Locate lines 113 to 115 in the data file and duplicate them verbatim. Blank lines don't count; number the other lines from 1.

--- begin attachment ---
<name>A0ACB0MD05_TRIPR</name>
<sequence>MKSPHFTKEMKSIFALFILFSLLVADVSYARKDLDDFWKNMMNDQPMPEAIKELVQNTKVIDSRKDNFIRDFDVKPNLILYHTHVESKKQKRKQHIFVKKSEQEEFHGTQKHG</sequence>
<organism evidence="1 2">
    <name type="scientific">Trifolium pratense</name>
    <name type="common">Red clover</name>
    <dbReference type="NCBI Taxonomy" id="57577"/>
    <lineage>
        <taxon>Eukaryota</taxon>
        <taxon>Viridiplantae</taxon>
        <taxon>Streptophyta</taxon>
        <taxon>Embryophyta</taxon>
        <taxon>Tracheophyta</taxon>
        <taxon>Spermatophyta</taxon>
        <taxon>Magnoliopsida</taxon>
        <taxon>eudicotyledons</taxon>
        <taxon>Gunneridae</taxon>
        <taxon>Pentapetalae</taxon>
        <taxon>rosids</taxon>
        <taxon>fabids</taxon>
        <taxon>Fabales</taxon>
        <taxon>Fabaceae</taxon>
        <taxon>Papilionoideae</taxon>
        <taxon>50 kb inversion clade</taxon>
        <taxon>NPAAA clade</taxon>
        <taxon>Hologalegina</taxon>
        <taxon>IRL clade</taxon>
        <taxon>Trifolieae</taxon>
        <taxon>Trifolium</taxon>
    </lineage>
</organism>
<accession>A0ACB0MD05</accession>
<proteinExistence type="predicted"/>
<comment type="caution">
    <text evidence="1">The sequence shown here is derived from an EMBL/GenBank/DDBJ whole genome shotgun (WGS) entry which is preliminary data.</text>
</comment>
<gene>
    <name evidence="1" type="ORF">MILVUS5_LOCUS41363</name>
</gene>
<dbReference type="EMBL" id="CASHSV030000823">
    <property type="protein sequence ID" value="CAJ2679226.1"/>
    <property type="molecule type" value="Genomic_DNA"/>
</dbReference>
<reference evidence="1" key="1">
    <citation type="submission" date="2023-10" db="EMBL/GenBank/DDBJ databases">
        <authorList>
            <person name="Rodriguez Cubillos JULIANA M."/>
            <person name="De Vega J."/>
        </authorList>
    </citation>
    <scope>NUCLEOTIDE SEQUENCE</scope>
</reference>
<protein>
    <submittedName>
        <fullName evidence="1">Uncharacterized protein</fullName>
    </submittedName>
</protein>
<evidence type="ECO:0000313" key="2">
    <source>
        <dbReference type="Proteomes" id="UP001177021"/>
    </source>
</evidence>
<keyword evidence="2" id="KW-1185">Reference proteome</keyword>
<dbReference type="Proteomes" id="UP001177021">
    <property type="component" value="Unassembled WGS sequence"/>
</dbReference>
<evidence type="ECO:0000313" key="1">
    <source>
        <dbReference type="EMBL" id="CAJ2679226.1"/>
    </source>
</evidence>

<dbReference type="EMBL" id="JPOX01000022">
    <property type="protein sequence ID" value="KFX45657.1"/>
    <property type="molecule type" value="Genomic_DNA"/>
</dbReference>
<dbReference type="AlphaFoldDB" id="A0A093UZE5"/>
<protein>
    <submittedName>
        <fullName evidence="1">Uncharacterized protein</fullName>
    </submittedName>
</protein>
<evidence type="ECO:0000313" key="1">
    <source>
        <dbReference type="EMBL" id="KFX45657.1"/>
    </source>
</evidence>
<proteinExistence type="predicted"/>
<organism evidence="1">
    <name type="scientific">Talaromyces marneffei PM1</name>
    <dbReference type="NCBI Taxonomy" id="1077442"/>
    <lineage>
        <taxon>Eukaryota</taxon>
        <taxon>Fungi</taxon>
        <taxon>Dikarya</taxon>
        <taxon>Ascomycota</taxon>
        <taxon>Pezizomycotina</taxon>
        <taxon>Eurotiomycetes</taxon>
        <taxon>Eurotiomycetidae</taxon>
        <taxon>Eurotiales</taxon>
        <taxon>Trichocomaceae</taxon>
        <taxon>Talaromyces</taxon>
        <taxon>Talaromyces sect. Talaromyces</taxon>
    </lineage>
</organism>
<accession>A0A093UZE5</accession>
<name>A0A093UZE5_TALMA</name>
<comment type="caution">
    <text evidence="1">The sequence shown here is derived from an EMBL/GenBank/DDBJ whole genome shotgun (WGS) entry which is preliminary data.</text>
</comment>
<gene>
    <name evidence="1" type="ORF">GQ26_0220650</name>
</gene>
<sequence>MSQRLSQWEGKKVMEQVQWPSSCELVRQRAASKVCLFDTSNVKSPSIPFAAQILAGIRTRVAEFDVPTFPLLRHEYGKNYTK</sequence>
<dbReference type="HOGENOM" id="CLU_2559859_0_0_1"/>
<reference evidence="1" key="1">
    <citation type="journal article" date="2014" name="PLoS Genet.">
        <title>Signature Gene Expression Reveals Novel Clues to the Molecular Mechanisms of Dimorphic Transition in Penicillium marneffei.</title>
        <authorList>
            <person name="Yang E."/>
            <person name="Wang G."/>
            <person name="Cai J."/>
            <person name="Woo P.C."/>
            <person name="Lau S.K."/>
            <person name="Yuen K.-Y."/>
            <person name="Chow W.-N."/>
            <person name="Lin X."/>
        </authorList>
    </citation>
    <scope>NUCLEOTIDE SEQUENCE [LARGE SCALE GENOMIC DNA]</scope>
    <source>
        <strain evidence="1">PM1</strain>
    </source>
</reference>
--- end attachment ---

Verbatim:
<dbReference type="HOGENOM" id="CLU_2559859_0_0_1"/>
<reference evidence="1" key="1">
    <citation type="journal article" date="2014" name="PLoS Genet.">